The result can be seen in the way vaccination for those 45 years and above has slowed down in all states. Reports show that compared to the beginning of April, vaccinations have come down by half in the states due to the non-availability of vaccines. The central government and the Health Ministry continue to deny this reality and maintain that there is no vaccine shortage. The Health Minister has attacked the states complaining of vaccine shortage as those trying to cover up their own failure to tackle the COVID epidemic effectively.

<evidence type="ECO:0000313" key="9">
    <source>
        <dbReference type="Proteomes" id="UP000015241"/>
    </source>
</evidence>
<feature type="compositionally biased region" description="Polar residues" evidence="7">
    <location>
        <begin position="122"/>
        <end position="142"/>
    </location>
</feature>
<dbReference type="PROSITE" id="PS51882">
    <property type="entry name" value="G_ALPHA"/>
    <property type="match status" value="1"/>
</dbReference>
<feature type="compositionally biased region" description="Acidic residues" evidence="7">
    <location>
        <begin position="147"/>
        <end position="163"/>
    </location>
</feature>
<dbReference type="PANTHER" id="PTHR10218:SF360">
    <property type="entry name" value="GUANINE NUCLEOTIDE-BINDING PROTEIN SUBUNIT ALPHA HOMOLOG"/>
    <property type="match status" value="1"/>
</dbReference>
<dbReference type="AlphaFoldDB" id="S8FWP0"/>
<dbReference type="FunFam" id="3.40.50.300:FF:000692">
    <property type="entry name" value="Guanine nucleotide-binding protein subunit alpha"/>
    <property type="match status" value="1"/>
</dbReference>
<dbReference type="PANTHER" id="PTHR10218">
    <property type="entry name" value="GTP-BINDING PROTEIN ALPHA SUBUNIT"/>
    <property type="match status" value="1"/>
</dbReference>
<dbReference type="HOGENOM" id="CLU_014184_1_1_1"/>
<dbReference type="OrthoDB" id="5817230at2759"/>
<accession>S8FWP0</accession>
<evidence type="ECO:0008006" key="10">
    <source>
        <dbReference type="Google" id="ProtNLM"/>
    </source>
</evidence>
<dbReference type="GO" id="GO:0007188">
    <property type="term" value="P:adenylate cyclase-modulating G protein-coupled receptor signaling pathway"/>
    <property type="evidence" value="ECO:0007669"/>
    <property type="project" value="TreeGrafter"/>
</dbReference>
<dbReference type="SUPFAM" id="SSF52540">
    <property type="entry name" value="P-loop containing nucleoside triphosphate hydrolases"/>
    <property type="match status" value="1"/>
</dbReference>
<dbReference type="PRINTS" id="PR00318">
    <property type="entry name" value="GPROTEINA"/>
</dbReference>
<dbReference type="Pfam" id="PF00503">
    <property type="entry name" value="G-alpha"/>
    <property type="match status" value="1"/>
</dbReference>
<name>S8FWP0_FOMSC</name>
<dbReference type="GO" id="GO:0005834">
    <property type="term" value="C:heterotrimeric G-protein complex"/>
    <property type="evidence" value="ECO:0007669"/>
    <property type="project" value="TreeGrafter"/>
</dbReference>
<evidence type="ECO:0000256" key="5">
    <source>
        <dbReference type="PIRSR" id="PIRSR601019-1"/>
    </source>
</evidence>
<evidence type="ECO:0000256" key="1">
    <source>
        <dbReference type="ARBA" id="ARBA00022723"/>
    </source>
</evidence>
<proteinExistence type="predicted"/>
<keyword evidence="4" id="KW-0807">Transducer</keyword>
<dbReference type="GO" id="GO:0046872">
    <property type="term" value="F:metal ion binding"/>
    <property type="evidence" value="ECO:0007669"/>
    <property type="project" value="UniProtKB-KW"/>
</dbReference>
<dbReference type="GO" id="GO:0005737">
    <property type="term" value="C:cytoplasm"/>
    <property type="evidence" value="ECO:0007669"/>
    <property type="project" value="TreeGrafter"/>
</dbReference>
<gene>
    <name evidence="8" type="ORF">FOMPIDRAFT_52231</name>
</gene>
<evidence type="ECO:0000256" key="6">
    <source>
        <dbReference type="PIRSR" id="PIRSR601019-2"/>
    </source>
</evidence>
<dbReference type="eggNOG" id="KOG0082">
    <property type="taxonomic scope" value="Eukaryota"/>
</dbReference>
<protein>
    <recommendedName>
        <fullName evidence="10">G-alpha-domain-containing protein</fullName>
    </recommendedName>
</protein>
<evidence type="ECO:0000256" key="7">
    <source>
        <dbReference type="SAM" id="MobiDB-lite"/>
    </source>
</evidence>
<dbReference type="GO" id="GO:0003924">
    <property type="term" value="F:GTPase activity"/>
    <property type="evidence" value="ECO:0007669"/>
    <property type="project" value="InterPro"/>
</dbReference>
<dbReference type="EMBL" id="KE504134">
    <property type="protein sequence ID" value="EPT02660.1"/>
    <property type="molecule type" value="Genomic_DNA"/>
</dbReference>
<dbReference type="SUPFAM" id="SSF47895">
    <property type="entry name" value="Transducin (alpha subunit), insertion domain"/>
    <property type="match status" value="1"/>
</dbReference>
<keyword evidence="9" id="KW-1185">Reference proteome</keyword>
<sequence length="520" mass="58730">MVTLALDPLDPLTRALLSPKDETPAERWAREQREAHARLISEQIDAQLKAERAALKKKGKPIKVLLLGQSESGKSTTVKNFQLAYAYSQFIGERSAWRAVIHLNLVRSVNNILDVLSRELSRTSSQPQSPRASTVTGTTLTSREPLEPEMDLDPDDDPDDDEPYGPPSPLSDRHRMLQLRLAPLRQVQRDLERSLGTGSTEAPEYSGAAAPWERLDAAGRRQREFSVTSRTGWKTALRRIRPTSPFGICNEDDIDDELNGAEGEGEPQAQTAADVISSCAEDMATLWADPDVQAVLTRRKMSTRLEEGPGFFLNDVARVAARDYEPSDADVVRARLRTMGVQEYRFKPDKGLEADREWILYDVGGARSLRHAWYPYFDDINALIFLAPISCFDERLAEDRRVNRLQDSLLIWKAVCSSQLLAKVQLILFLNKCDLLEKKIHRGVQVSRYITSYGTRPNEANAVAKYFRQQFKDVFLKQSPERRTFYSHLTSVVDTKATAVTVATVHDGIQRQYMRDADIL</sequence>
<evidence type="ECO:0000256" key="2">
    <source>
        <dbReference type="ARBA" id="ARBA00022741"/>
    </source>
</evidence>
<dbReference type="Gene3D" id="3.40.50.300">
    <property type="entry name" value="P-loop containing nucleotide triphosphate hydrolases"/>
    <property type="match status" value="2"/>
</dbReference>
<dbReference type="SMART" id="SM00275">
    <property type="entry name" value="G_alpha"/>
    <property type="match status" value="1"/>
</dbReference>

The Serum Institute of India initially announced the price of Covishield as Rs 400 per dose for state governments and Rs 600 for private hospitals. The Bharat Biotech went further and fixed Rs 600 per dose for state governments and Rs 1,200 for the private sector. This was nothing but rank profiteering. The Modi government’s next step was predictable. It appealed to the vaccine companies to reduce the prices following which the Serum Institute said Covishield will be made available to states at a price of Rs 300 per dose, while Bharat Biotech, the manufacturer of coronavirus vaccine Covaxin, announced that the state governments will have to pay Rs 400 per dose. A token reduction, but the inequity and rapacity of the vaccine policy will remain. This is unacceptable on all counts. The government has to immediately scrap its policy and announce a new one that is based on free and universal vaccination.